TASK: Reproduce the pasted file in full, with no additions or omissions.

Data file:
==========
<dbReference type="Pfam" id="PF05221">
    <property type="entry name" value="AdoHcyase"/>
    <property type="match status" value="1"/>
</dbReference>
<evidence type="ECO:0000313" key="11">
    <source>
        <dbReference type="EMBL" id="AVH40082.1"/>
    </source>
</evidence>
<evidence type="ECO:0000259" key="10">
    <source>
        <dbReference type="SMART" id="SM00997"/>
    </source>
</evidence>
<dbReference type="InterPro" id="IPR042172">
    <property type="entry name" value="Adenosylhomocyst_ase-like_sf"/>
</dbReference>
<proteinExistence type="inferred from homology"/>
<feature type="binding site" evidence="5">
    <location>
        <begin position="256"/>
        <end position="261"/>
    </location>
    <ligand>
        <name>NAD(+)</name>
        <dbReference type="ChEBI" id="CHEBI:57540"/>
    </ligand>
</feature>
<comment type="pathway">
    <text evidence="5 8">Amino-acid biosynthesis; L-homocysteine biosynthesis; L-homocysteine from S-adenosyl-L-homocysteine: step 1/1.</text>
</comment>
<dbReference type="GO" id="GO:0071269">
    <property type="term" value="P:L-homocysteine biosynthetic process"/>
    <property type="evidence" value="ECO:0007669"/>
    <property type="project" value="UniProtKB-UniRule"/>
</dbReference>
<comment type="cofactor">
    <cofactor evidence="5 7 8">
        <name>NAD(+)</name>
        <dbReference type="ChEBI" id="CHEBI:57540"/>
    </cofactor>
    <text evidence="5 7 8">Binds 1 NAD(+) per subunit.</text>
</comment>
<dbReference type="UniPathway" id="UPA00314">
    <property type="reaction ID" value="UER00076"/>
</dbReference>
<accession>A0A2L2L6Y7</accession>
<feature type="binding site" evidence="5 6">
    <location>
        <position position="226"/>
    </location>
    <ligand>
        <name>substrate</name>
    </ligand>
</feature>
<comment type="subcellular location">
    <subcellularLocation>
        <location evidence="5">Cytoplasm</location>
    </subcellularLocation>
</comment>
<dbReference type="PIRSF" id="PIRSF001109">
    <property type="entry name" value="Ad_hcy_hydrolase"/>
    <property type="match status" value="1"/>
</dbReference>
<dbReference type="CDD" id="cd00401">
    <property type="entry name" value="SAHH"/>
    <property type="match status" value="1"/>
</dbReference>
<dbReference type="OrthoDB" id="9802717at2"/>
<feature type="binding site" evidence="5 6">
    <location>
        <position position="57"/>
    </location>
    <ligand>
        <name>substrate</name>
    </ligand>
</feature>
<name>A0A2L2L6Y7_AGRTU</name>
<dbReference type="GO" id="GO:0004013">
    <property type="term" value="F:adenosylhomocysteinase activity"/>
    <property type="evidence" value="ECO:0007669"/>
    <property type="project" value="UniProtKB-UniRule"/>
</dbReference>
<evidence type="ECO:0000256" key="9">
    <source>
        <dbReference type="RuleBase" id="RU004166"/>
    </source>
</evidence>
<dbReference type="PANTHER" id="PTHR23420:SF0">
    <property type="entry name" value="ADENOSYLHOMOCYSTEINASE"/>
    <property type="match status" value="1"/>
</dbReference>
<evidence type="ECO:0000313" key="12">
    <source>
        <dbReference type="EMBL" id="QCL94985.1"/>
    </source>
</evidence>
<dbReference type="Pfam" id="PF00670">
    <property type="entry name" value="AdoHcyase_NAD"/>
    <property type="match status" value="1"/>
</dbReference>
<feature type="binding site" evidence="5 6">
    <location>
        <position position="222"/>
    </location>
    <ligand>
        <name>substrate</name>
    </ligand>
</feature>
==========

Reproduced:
<dbReference type="Pfam" id="PF05221">
    <property type="entry name" value="AdoHcyase"/>
    <property type="match status" value="1"/>
</dbReference>
<evidence type="ECO:0000313" key="11">
    <source>
        <dbReference type="EMBL" id="AVH40082.1"/>
    </source>
</evidence>
<evidence type="ECO:0000259" key="10">
    <source>
        <dbReference type="SMART" id="SM00997"/>
    </source>
</evidence>
<dbReference type="InterPro" id="IPR042172">
    <property type="entry name" value="Adenosylhomocyst_ase-like_sf"/>
</dbReference>
<proteinExistence type="inferred from homology"/>
<feature type="binding site" evidence="5">
    <location>
        <begin position="256"/>
        <end position="261"/>
    </location>
    <ligand>
        <name>NAD(+)</name>
        <dbReference type="ChEBI" id="CHEBI:57540"/>
    </ligand>
</feature>
<comment type="pathway">
    <text evidence="5 8">Amino-acid biosynthesis; L-homocysteine biosynthesis; L-homocysteine from S-adenosyl-L-homocysteine: step 1/1.</text>
</comment>
<dbReference type="GO" id="GO:0071269">
    <property type="term" value="P:L-homocysteine biosynthetic process"/>
    <property type="evidence" value="ECO:0007669"/>
    <property type="project" value="UniProtKB-UniRule"/>
</dbReference>
<comment type="cofactor">
    <cofactor evidence="5 7 8">
        <name>NAD(+)</name>
        <dbReference type="ChEBI" id="CHEBI:57540"/>
    </cofactor>
    <text evidence="5 7 8">Binds 1 NAD(+) per subunit.</text>
</comment>
<dbReference type="UniPathway" id="UPA00314">
    <property type="reaction ID" value="UER00076"/>
</dbReference>
<accession>A0A2L2L6Y7</accession>
<feature type="binding site" evidence="5 6">
    <location>
        <position position="226"/>
    </location>
    <ligand>
        <name>substrate</name>
    </ligand>
</feature>
<comment type="subcellular location">
    <subcellularLocation>
        <location evidence="5">Cytoplasm</location>
    </subcellularLocation>
</comment>
<dbReference type="PIRSF" id="PIRSF001109">
    <property type="entry name" value="Ad_hcy_hydrolase"/>
    <property type="match status" value="1"/>
</dbReference>
<dbReference type="CDD" id="cd00401">
    <property type="entry name" value="SAHH"/>
    <property type="match status" value="1"/>
</dbReference>
<dbReference type="OrthoDB" id="9802717at2"/>
<feature type="binding site" evidence="5 6">
    <location>
        <position position="57"/>
    </location>
    <ligand>
        <name>substrate</name>
    </ligand>
</feature>
<name>A0A2L2L6Y7_AGRTU</name>
<dbReference type="GO" id="GO:0004013">
    <property type="term" value="F:adenosylhomocysteinase activity"/>
    <property type="evidence" value="ECO:0007669"/>
    <property type="project" value="UniProtKB-UniRule"/>
</dbReference>
<evidence type="ECO:0000256" key="9">
    <source>
        <dbReference type="RuleBase" id="RU004166"/>
    </source>
</evidence>
<dbReference type="PANTHER" id="PTHR23420:SF0">
    <property type="entry name" value="ADENOSYLHOMOCYSTEINASE"/>
    <property type="match status" value="1"/>
</dbReference>
<evidence type="ECO:0000313" key="12">
    <source>
        <dbReference type="EMBL" id="QCL94985.1"/>
    </source>
</evidence>
<dbReference type="Pfam" id="PF00670">
    <property type="entry name" value="AdoHcyase_NAD"/>
    <property type="match status" value="1"/>
</dbReference>
<feature type="binding site" evidence="5 6">
    <location>
        <position position="222"/>
    </location>
    <ligand>
        <name>substrate</name>
    </ligand>
</feature>